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Monthly Archives: September 2015

  • Narrowboat security: How to keep you, your boat and your possessions safe


    This article is going to outline the many ways you can keep secure whether you’re on the water or away from your narrowboat.

    While we suggest you take on board all the advice below, the number one tip is, as always, to get a comprehensive insurance policy. You can safeguard all you wish but accidents do happen, and they can be costly. Always remember to shop around to get the best deal for you.


    narrowboat boat canal security

    Keeping your boat safe

    • Chain your narrowboat to its mooring, rather than using ropes. There’s been an increase of incidents where boats have been set afloat after ropes have been hacked through or knots undone.
    • Fit your boat with a GPS (like these ones) and alarm system (like this one!). Hopefully the alarm system will scare off any intruders before too much damage is done, but should someone successfully commandeer your boat, the GPS will allow you to track them down, as well as informing you and the police the moment your boat moves.
    • Fit your engine with an immobiliser – this means no one other than you will be able to start the engine of your narrowboat.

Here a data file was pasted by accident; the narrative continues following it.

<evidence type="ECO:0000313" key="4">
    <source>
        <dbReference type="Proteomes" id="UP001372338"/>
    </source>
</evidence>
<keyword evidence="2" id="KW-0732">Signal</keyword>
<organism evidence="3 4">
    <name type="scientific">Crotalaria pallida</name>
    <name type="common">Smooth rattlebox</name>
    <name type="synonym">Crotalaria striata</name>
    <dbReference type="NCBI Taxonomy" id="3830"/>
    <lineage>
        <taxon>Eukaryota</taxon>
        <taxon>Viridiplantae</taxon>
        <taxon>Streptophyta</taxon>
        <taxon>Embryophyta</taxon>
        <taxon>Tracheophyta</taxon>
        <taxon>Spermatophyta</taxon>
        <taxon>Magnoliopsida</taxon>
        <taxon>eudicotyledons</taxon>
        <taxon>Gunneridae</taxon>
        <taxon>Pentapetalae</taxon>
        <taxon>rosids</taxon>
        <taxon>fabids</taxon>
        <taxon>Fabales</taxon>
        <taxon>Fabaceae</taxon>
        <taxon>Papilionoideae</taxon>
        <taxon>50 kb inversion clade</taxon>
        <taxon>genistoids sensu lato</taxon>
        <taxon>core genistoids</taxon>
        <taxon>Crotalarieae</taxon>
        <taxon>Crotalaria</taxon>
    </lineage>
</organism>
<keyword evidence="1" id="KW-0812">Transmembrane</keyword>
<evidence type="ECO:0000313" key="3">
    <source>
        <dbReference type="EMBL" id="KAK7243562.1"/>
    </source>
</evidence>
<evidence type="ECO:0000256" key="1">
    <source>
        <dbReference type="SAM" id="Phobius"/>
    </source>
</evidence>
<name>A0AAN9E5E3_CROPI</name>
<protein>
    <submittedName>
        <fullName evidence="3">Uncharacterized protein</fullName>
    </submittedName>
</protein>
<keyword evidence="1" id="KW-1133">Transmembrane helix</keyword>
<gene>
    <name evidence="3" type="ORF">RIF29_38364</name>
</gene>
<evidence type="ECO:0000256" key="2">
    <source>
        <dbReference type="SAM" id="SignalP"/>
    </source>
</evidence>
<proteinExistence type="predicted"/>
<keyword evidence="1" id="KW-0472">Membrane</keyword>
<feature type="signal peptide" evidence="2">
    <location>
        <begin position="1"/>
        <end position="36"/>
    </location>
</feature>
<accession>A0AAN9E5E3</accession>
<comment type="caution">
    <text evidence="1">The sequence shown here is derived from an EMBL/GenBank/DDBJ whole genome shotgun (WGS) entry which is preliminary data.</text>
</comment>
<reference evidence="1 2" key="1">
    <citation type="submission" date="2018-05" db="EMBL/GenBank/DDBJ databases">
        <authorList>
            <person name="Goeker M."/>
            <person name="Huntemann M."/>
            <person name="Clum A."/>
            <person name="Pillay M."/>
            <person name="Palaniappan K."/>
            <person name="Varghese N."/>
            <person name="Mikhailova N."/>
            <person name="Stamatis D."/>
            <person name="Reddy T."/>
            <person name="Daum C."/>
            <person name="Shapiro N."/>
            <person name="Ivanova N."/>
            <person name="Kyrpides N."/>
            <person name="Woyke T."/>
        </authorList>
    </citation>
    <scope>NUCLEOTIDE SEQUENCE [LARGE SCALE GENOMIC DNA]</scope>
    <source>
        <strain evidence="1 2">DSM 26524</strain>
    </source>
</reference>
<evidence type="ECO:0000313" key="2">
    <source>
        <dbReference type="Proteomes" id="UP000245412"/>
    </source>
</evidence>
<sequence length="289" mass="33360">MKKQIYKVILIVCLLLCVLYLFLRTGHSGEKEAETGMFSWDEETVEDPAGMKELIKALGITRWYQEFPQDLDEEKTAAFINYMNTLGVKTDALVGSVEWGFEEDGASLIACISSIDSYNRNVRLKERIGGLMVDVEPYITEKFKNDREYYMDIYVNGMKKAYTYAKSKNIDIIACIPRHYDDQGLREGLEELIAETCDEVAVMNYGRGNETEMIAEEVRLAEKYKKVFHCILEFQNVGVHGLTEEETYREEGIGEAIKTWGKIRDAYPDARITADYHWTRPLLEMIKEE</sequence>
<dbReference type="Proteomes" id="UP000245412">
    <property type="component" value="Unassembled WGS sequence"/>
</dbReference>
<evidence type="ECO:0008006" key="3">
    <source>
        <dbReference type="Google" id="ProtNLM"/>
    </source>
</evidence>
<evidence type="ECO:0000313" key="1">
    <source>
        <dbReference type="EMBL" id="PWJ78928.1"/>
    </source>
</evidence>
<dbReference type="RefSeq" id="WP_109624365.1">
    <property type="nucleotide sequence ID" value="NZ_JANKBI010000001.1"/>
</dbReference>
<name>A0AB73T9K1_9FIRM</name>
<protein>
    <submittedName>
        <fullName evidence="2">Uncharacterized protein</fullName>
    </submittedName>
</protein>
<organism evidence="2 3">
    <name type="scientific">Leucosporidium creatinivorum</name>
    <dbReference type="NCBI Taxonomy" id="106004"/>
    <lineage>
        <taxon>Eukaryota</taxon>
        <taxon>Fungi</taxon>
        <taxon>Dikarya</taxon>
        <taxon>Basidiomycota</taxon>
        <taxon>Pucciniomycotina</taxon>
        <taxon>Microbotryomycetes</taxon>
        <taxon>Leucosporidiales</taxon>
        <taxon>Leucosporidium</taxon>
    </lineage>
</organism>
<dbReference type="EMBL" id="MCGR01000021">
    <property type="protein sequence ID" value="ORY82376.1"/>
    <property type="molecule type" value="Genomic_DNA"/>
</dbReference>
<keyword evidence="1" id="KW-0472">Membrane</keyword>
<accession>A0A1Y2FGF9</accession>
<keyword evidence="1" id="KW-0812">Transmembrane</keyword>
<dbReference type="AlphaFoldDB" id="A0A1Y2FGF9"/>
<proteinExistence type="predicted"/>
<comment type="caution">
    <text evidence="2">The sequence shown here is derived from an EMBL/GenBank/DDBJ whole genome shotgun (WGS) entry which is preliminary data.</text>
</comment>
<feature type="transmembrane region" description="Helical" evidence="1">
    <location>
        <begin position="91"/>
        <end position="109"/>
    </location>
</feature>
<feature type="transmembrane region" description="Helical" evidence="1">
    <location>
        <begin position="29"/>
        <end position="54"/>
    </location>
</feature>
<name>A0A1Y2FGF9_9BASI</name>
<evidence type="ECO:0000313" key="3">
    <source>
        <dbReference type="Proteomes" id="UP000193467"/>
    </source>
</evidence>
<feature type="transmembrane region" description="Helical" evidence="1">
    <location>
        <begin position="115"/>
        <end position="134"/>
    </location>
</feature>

• If you are worried about people smashing windows you can fit them with secure shutters. This is definitely a good idea if you plan on being away from your boat for a long period.
    • All access points to your narrowboat (doors, hatches, windows) should have a heavy weight locking system to ensure they are as impenetrable as possible.


    Keeping your possessions safe

    • Ensure all your valuables have your name and contact details written on them in UV pen. While this won’t deter thieves, it will help you recover your items.
    • Don’t leave anything on display even if you’re on the boat, and shut your curtains when you’re on the towpath. You only need to turn your back for a second for some chancer to lean on to your narrowboat and take what they can get.
    • If you keep anything on the roof of your boat overnight or when you are away, make sure they are securely attached to your boat, or you have someone keeping a very watchful eye over them. You could also invest in secure roof boxes - but do be careful of low bridges!
    • Fuel is expensive, and canals are filled with people looking to siphon off a can or two so make sure yours is kept safe with a lockable filler cap.


    narrowboat security canal

    Keeping you safe

    • Try and let someone know where you are going and when you think you’ll be back at all times – this is especially important at night and in the winter when there is chance of slipping on ice. However, accidents happen on canals and you should apply this rule even if it’s a summer’s day.
    • If you’re living or staying alone on a narrowboat it might be an idea to have the local police on speed dial if a situation should arise where you could be vulnerable.
    • Keep your ropes tidy to avoid tripping, and be careful when walking on a wet deck.